Mohammad Mobeen Ludin is one of the 203 students from 87 different countries attending United World College.
As an Afghan, he comes from the country that is considered the front line in the global war on terrorism.
Mobeen Ludin is 19 and in his second year at UWC. Born in Kabul, the capital city of Afghanistan, in 1989, Mobeen’s family was subjected to the collateral damages of the civil war taking place in their country.
In 1992, after a stray rocket had been shot into their house, Mobeen’s family moved to a refugee camp in Peshawar, Pakistan, where they lived for the next seven years. Mobeen returned to Afghanistan in 2002, a country that was now the front line of the global war on terrorism, where U.S. troops fought and to this day fight against the factions of the Taliban and al-Qaida.
Mobeen sat down over lunch recently to discuss an array of topics ranging from his personal history to politics to Las Vegas.
“In Afghanistan you will hear only the negative picture of the U.S., and in the U.S., you will hear only the negative things about Afghanistan,” said Mobeen in the dining hall of the Montezuma Castle. “My family wanted me to go to a European college, but I said I wanted to go to America. I wanted to check the reality behind these (misconceptions).”
“Coming here, to the UWC, has been very good for me. I have learned that both of our countries and perceptions of each other is distorted behind a political veil. The reality is that not all Afghanis hate Americans and not all Americans hate Afghanis. Understanding gets lost in political translation. It is education that reveals the truth.”
He said he would take back his education to his homeland.
“My educational focus is in economics. I want to help the economy in Afghanistan,” he said. “Health care there is very bad because of economic problems. Foreigners buy and rent everything, which makes the health care too expensive, so the life expectancy comes down. Wood is too expensive, so people die of the cold. Only the black market works, but it is expensive too.”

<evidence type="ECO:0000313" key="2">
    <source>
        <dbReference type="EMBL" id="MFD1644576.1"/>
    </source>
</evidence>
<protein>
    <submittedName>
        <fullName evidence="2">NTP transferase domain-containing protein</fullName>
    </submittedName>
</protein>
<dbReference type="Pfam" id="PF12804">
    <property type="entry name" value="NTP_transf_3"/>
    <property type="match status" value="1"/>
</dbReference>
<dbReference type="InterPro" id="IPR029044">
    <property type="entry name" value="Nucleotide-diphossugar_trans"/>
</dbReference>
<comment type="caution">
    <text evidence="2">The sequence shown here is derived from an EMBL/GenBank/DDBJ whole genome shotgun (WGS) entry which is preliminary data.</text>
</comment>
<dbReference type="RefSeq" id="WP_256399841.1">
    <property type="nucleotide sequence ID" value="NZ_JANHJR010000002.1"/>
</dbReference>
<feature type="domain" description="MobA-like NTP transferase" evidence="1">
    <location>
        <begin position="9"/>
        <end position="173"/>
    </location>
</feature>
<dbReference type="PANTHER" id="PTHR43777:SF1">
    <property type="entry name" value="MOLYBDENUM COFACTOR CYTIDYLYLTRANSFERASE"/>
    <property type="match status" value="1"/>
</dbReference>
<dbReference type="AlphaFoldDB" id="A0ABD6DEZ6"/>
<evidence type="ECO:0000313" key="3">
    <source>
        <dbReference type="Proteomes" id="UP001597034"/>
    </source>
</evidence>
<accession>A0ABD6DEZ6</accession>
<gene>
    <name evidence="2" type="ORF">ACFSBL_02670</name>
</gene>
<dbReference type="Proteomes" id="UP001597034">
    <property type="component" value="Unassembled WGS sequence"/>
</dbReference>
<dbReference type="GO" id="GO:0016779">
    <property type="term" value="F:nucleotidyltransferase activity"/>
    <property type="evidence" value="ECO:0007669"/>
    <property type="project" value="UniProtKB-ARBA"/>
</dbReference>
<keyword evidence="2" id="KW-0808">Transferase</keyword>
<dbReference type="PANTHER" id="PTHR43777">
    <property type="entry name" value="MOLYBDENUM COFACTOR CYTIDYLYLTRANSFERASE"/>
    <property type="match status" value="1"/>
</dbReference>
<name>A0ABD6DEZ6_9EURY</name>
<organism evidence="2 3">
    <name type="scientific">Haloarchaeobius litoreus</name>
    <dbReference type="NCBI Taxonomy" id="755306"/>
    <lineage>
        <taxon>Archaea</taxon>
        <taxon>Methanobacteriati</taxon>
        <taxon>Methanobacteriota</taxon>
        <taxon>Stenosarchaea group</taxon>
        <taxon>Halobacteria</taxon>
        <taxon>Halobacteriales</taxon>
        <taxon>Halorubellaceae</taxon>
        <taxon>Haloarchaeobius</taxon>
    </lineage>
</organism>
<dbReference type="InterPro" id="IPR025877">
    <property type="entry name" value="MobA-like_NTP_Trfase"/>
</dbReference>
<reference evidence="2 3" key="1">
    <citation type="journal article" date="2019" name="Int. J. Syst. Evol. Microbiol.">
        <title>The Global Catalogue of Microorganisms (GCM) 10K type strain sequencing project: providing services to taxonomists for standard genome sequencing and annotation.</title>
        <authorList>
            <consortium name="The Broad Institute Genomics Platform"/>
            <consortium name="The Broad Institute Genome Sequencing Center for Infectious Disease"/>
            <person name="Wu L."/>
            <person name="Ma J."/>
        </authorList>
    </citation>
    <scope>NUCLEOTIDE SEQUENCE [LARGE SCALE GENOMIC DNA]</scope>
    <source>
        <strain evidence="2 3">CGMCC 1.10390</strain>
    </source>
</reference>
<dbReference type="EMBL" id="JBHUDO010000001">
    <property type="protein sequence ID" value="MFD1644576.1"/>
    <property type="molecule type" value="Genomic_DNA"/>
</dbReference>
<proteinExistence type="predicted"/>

He speaks about these things realistically, not ideally, the way a mathematician describes a problem: not as an impossibility, but as something that needs to be approached both practically and creatively. It is education that reveals the truth.
What has been his best experience in America so far?
“New Orleans, in Louisiana. We were helping rebuild areas damaged by Hurricane Katrina. As a Muslim, it was my first time staying, sleeping, in a church, which was interesting. I enjoyed the community service. I enjoyed eating and talking with the people there, and their interest in me, as a Muslim from Afghanistan, was the best part.”
How has President Bush’s administration affected his life?
“In mostly negative ways, but also positive,” Mobeen said. “For example, negative because in 2006 the Americans bombarded schools, killing only civilians. This is what causes anti-American feelings. They said they did this because they thought there was Taliban inside. This is not a good reason. If you are going to affect people, kill people, you must not think like that. You must know 100 percent that who you are affecting is your enemy.”
Mobeen pauses. He thinks. “But America has been positive because they are helping to stabilize the government in Afghanistan. They are helping with the democratization of our parliament.”
The students at UWC are zealous about following current events and politics. On the day of the interview, the school had organized a field trip to see Barack Obama speak in Santa Fe. Mobeen planned to go on the trip.
“I support the Democrats, mostly. I like Hillary and Barack. I listen to their speeches; it seems like they are both fighting for change. I support Obama more though,” Mobeen said.
In what ways does he want relations between America and Afghanistan to improve?
Mobeen said, “Well what I like about Obama is he seems to not agree with the war in Afghanistan. I want the president to focus on Pakistan, where most of the attacks are based from. To fight terrorism and terrorists, not the people living there. It seems that is what Obama says, and I hope the words will follow through and bring a big change.”
How does Mobeen like Las Vegas?
“I love the people in town!” Mobeen said, smiling. But a second later the smile is gone and he said, “But I don’t think the government does enough to help the people, to solve the economic problems. Health care is a big problem here too. Perhaps some of the problem is the philosophy of a poor town. When there is no relief from the government, the people have to help the people.”